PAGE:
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In re Pradaxa Dabigatran Etexilate Products Liability Litigation

United States District Court, Seventh Circuit

January 23, 2014

IN RE PRADAXA DABIGATRAN ETEXILATE PRODUCTS LIABILITY LITIGATION This Document Relates to: ALL CASES

CASE MANAGEMENT ORDER NUMBER 53

DAVID R. HERNDON, Chief District Judge.

I. INTRODUCTION

This matter is before the Court on Boehringer Ingelheim International GmbH's ("BII") motion for a protective order barring the depositions of Dr. Andreas Barner, the Chairman of the Board of Managing Directors ("BMD") of BII, and Allan Hillgrove, a member of the BMD (Doc. 293). The Plaintiffs' Steering Committee ("PSC") filed a response in opposition (Doc. 307), a supplemental response in opposition (Doc. 337), and memorandum in support thereof (Doc. 338). Thereafter, BII filed a reply in support of its motion (Doc. 344).

According to BII, deposing Dr. Barner and Mr. Hillgrove will place a great burden on the officers themselves and on the corporation as a whole. BII asserts this is particularly true for Dr. Barner, who has ultimate responsibility for oversight of Boehringer Ingelheim's entire global organization. BII notes that both men sit on numerous boards within the corporation and are constantly travelling among Boehringer Ingelheim's various worldwide entities. Accordingly, preparing for and appearing at a deposition will take time away from these corporate responsibilities. Moreover, BII contends, the plaintiffs have deposed and will depose many other employees and executives who possess the same and greater knowledge about the facts underlying this litigation. Thus, BII argues, the information Dr. Barner and Mr. Hillgrove possess can be obtained from some other source that is more convenient, less burdensome, and less expensive.

II. APPLICABLE LAW

District courts have broad discretion in matters relating to discovery. Patterson v. Avery Dennison Corp ., 281 F.3d 676, 681 (7th Cir. 2002); Packman v. Chicago Tribune Co ., 267 F.3d 628, 646-47 (7th Cir. 2001); Rennie v. Dalton , 3 F.3d 1100, 1110 (7th Cir. 1993). Although there is a strong public policy in favor of disclosure of relevant materials, Rule 26(b)(2) of the Federal Rules of Civil Procedure empowers district courts to limit the scope of discovery if "the discovery sought is unreasonably cumulative or duplicative, or is obtainable from some other source that is more convenient, less burdensome, or less expensive." Fed.R.Civ.P. 26(b)(2)(C).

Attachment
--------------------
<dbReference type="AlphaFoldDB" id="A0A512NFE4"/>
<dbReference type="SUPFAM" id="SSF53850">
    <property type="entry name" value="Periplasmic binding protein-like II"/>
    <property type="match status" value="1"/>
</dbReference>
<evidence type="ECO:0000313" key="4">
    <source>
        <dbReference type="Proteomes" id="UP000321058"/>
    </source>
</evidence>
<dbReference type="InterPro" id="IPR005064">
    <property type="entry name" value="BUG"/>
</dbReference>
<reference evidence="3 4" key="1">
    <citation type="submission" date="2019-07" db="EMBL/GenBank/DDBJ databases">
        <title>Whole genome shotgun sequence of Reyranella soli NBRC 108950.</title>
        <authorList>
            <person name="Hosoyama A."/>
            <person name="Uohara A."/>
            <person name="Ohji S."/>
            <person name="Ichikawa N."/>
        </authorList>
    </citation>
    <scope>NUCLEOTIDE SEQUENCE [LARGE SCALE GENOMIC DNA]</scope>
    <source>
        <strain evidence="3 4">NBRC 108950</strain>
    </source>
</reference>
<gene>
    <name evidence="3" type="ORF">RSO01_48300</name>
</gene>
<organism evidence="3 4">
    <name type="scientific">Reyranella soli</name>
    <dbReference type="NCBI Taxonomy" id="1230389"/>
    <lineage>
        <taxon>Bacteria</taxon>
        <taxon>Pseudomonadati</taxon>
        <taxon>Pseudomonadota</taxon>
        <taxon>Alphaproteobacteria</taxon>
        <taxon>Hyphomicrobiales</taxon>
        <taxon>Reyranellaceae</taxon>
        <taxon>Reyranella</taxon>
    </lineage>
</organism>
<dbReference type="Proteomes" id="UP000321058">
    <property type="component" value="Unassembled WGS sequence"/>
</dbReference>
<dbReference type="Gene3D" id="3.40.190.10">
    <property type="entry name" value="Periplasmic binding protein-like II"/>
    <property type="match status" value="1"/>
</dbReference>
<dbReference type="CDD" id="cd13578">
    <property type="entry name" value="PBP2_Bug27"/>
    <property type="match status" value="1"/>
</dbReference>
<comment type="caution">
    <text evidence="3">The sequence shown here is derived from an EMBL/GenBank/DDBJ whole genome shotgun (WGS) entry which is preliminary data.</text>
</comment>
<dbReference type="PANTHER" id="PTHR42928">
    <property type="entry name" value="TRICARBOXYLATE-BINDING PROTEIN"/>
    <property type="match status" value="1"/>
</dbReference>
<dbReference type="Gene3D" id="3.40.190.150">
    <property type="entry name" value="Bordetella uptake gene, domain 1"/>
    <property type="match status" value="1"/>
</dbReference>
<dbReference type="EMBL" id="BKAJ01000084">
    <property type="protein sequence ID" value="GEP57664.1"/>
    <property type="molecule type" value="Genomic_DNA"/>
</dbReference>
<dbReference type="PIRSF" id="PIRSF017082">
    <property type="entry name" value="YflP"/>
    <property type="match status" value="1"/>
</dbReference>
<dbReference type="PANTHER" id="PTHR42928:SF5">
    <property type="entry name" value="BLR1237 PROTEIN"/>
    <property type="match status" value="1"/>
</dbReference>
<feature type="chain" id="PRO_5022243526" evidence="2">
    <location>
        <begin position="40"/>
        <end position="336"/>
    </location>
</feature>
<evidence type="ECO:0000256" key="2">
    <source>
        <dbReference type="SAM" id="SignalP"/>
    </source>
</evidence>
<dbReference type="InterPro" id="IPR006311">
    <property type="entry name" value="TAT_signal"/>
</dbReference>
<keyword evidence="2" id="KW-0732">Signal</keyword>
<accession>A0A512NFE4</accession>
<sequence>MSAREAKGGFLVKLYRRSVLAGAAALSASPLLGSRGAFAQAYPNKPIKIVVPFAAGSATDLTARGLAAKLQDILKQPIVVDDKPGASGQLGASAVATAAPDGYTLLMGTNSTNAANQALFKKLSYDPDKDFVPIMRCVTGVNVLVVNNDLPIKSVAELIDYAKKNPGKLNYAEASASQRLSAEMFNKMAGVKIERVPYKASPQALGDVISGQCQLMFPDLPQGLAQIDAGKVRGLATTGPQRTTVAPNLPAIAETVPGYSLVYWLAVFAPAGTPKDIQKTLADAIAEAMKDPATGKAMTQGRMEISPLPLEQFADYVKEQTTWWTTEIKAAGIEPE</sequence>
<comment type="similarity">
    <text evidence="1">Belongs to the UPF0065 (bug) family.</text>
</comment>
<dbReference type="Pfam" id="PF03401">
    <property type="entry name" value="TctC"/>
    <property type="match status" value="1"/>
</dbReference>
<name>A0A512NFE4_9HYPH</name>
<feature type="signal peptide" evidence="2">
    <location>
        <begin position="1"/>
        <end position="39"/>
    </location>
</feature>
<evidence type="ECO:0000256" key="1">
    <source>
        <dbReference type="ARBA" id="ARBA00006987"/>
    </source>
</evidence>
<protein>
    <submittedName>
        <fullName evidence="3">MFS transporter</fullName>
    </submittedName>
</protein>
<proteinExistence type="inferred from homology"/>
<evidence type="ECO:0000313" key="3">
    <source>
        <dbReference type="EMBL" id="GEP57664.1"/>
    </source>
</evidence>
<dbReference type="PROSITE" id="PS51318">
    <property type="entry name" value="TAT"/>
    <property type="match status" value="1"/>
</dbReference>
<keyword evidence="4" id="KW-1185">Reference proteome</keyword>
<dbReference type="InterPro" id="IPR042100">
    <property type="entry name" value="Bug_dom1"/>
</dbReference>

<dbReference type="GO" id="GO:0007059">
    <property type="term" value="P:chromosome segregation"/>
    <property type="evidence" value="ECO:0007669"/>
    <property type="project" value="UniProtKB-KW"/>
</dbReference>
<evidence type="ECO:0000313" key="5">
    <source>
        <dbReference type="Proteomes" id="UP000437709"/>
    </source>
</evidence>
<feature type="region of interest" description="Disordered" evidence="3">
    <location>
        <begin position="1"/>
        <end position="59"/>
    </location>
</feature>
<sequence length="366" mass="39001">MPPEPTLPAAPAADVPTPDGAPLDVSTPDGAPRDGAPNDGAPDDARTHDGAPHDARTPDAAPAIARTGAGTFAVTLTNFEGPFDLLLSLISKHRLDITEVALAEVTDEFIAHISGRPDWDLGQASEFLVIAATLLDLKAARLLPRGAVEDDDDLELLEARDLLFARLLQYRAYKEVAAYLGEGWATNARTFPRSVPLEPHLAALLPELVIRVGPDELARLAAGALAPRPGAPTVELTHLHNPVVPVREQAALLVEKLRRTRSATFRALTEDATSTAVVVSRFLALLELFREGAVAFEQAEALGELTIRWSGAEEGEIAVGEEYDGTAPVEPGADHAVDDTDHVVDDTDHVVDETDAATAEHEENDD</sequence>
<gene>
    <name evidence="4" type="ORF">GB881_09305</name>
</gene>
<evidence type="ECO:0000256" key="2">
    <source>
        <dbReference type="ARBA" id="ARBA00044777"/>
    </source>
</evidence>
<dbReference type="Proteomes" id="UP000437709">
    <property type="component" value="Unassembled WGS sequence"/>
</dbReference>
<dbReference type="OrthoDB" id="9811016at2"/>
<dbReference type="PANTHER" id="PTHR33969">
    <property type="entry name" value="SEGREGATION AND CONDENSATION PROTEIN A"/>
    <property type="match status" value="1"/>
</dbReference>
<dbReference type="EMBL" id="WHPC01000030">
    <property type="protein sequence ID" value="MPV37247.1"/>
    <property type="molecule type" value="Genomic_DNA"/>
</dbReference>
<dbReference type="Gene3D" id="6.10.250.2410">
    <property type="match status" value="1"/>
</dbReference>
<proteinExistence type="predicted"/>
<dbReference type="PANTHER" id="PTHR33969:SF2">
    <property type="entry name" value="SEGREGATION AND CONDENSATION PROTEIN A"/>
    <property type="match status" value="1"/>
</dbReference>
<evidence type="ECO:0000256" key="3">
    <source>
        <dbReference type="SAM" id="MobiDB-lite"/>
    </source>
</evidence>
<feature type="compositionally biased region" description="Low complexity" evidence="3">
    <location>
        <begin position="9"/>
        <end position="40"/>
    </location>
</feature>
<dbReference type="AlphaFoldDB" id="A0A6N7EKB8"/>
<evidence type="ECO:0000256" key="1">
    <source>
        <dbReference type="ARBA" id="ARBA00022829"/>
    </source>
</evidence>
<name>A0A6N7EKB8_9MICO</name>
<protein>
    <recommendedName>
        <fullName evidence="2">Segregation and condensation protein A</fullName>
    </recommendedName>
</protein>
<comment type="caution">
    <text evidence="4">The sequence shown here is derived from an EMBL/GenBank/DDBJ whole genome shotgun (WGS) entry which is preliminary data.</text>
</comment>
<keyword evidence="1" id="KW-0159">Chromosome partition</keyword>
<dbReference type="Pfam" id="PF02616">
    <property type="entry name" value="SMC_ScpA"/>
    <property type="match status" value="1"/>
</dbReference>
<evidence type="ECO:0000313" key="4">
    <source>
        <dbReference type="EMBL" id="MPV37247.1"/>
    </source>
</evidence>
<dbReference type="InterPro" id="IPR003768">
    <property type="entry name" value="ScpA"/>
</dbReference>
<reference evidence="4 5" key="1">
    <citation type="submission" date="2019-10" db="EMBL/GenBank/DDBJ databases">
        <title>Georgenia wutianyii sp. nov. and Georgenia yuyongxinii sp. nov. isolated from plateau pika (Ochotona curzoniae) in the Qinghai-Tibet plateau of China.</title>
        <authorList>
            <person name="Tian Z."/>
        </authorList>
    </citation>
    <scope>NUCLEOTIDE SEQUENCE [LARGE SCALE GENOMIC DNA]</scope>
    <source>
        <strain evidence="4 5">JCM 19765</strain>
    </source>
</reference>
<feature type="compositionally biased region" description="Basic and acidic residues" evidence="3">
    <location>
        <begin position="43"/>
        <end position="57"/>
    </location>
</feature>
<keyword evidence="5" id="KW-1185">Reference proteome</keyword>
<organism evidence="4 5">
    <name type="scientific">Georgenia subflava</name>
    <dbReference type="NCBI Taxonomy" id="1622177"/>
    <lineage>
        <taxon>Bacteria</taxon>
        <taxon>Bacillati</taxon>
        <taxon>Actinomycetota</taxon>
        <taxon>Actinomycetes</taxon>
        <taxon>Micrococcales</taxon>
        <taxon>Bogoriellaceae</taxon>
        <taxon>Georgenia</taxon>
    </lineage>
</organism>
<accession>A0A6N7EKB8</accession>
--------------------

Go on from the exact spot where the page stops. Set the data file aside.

A party may move for a protective order, which the court may grant "for good cause... to protect a party or person from annoyance, embarrassment, oppression, or undue burden or expense...." Fed.R.Civ.P. 26(c). The burden is on the party seeking the protective order to demonstrate that good cause exists for the entry of the order by making a "particular and specific demonstration of fact, as distinguished from stereotyped and conclusory statements." Gulf Oil Co. v. Bernard , 452 U.S. 89, 102 n. 16, 101 S.Ct. 2193, 68 L.Ed.2d 693 (1981).

There is no per se rule prohibiting the depositions of high-ranking corporate executives. However, deposing such witnesses can be "quite costly and burdensome." Patterson V. Avery Dennison Corp., 281 F.3d 676, 682 (7th Cir. 2002). Accordingly, courts recognize that under some circumstances it is appropriate to restrict efforts to depose senior executives. See Patterson v. Amery Dennison Corp ., 281 F.3d 676, 681-82 (7th Cir. 2002). Indeed, the undersigned judge has precluded such depositions in the past. See e.g., In re Yasmin and Yaz, 2011 WL 3759699 (Aug. 18, 2011) (Herndon, C.J.).

This, however, does not mean that high-ranking corporate executives are immune from depositional discovery. Rather, "[b]efore restricting discovery [under Rule 26], the court should consider "the totality of the circumstances, weighing the value of the material sought against the burden of providing it, and taking into account society's interest in furthering the truthseeking function in the particular case before the court." Patterson , 281 F.3d at 681. (internal citation omitted). In conducting this analysis, courts often focus on whether the senior executive possesses unique, specialized, and/or personal knowledge relevant to the litigation. See e.g., Patterson v. Avery Dennison Corp., 281 F.3d 676, 681-82 (7th Cir. 2002) ; Thomas v. IBM, 48 F.3d 478, 483-84 (10th Cir. 1995); Lewelling v. Farmers Ins. of Columbus, Inc., 879 F.2d 212, 218 (6th Cir.1989); Salter v. Upjohn Co ., 593 F.2d 649, 651 (5th Cir. 1979).

III. ANALYSIS

A. Dr. Andreas Barner

1. Background

The plaintiffs seek to depose Dr. Andreas Barner. Dr. Barner is the Chairman of the Board of Managing Directors of BII and is based in Germany (Doc. 293 p. 2). The Board of Managing Directors oversees Boehringer Ingelheim's global organization, which is comprised of BI's global corporate function in Ingelheim, Germany and its affiliates around the world, including Boehringer Ingelheim Pharmaceuticals International, Inc. ("BIPI") (Doc. 293 p. 2). According to BII, as Chairman of the BMD, Dr. Barner serves in a functionally equivalent role to a global CEO, making him the highest ranking officer in the entire organization (Doc. 293 p. 2).